Below, watch the promising Dog Eat Dog trailer.
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Paul Schrader and Nicolas Cage‘s previous collaboration didn’t go so well. The Cold Dying of the Light was taken from the director, butchered and then dumped into theaters. Schrader and Cage disowned the film, a mess that actually features a pretty good performance from Cage. To avoid repeating the same experience twice, they made sure to make their next film under the right circumstances. With Dog Eat Dog, Schrader has final cut, so, unlike The Cold Dying of the Light, this darkly comedic crime thriller is a genuine Paul Schrader film.
Below, watch the Dog Eat Dog international trailer.
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Paul Schrader wrote and directed The Dying of the Light, released in 2014, with Nicolas Cage in the lead role (above). But things went bad for the film, with Schrader and the producers falling into disagreement and the producers ultimately releasing a re-edited version of the film that is reportedly far from Schrader’s original conception. Whether Schrader’s version would have been better is open to question, but the story definitely got our attention.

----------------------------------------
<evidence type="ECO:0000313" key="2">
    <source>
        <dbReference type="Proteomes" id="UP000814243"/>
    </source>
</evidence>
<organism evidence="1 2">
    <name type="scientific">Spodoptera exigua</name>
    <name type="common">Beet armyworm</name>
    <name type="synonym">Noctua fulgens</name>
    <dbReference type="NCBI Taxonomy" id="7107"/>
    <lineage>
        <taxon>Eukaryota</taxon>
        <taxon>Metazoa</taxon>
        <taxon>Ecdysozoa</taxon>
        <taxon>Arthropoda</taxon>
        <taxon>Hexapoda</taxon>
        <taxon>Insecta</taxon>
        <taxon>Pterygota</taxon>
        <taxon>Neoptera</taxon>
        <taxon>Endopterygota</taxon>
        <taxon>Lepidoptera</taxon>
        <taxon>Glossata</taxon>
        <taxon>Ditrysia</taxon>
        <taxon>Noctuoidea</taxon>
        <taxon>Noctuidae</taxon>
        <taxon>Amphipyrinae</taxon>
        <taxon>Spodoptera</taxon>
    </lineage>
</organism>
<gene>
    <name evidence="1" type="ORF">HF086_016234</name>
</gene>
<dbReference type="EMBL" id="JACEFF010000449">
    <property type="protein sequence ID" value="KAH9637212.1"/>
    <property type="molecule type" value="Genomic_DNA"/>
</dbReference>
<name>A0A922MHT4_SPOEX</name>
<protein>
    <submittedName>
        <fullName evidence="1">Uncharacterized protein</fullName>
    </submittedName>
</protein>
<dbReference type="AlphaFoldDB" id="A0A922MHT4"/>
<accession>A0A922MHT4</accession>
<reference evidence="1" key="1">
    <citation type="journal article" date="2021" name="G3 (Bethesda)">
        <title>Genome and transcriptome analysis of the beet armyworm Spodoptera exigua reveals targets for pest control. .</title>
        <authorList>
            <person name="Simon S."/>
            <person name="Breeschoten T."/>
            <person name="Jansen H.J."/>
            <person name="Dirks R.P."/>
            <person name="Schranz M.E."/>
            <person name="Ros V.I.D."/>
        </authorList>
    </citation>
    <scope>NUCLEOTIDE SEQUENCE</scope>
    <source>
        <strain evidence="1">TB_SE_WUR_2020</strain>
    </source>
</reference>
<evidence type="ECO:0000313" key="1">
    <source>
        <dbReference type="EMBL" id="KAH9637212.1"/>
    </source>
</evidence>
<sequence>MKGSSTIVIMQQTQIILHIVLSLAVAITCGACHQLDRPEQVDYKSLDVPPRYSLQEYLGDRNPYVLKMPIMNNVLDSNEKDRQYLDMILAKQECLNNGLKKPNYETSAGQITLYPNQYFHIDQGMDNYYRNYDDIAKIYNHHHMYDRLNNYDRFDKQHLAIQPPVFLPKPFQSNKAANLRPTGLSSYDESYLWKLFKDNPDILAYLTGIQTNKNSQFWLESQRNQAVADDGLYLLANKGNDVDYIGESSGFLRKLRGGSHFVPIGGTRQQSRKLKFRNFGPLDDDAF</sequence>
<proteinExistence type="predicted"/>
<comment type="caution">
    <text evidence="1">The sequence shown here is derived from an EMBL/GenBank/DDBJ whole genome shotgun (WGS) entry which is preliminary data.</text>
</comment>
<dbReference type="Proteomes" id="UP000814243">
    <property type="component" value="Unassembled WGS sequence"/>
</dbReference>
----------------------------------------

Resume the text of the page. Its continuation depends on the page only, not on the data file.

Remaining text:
Now Nicolas Cage and Paul Schrader are going back to work together on a new film. It’s a crime picture called Dog Eat Dog, and this time Schrader has final cut. Read More »
Yesterday we saw the trailer for Dying of the Light, the new film directed by Paul Schrader from his own script, with Nicolas Cage and Anton Yelchin starring as intelligence agents. But there’s some troubled backstory to the movie, and it isn’t really Schrader’s film now. He was locked out of the edit as the producers took over final cut and added their own score. Nicolas Winding Refn, who is on the film as exec producer, called the process “artistic disrespect.” Now the creators have lodged a creative Dying of the Light protest.
Schrader can’t talk about it because of the non-disparagement clause in his contract. So he, Refn, and his stars have posed wearing shirts bearing the text of that contract. Those images accompany a statement from the director, released today. Read More »